The internet has been rife with news of the Volkswagen Group putting Ducati up for sale. In fact, as of July 29, there have been five confirmed shortlisted bidders looking to acquire the Italian motorcycle maker, offering between 1.3 to 1.5 billion Euros for the brand – Polaris Industries, Bain Capital, PAI from France, private equity fund and Ducati’s previous owner Investindustrial and most recently, the Benetton family. Even Indian companies like Eicher Motor and Bajaj Auto were said to be initial bidders, but it seems that they haven’t made the final cut of bidders.
Now, however, according to a report from Reuters, the sale of Ducati might not go through as Volkswagen’s supervisory board hasn’t backed this decision, which was made by the management board recently. This came in a bid to streamline operations following the announcement of a multi-billion Euro shift to electric cars and new mobility services back in June 2016, in light of the Dieselgate emissions scandal.
The 20-member supervisory board of the VW Group, of which half the seats are occupied by the company’s labour leaders, felt that the sale of Ducati didn’t come from compelling enough financial reasons. And it’s easy to see where this feeling comes from, as the entire Volkswagen group had a 19 percent increase (about 8.9 billion Euros) in their six month operating profit. This was thanks to cost cuts and improvements in R&D at Volkswagen (the manufacturer, not the group), which cut the group some slack from the billions of Euros they need to shell out for fines, refits and compensation in lieu of Dieselgate.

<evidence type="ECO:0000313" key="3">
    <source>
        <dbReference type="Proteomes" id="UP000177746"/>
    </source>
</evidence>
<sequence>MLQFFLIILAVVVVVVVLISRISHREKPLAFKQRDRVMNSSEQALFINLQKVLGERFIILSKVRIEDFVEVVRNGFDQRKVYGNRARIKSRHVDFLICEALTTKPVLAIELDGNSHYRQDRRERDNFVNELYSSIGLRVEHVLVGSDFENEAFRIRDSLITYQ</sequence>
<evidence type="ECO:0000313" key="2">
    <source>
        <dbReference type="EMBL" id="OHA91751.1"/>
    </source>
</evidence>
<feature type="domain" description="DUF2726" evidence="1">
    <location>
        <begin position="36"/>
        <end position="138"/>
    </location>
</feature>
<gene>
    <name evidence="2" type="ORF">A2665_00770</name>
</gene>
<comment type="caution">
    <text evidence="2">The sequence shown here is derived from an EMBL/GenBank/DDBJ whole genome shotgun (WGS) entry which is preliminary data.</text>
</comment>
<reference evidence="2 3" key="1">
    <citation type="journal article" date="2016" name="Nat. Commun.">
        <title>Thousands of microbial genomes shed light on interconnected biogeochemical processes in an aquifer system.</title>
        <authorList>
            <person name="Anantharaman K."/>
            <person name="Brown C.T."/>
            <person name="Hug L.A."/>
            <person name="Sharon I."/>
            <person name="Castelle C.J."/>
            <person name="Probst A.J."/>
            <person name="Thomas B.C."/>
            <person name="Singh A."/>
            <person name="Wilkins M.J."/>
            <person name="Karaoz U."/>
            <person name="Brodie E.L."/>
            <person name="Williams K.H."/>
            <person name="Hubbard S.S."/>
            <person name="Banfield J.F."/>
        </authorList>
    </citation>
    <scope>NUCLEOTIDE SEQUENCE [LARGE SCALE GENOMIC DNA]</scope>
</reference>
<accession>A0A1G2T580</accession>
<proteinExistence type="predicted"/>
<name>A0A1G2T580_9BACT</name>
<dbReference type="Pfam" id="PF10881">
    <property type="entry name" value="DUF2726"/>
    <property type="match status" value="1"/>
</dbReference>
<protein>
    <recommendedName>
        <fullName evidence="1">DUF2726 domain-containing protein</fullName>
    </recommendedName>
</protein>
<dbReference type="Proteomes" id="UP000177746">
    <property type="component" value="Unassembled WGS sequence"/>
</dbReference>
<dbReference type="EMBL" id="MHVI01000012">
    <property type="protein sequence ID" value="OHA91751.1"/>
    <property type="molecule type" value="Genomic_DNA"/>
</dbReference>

Speaking to Reuters, a spokesman for the VW Group’s works council said, "The employee representatives on Volkswagen's supervisory board will neither approve a sale of Ducati, nor one of Renk or MAN Diesel & Turbo. Everyone who can read the VW half-year results should know: We don't need money and our subsidiaries are not up for grabs by bargain hunters.”
Other sources at the company have stated that the Porsche and Piech families, which control 52 percent of voting shares in VW and have four seats on the supervisory board, are not in favour of selling Ducati either. However, neither family has officially commented on the same yet.
The works council spokesman added, “The management board has not even asked the supervisory board of Volkswagen, where such sales have to be ratified, for its approval. Therefore we advise all supposedly interested parties: Save your time to check any books. A sale will not happen."
Thanks to this strong opposition from the union, the plan to sell Ducati is being reconsidered, another source at the company stated. It seems the group doesn’t want to antagonise workers through the VW brand’s turnaround plan, which its investors see as crucial after the loss of face suffered after Dieselgate.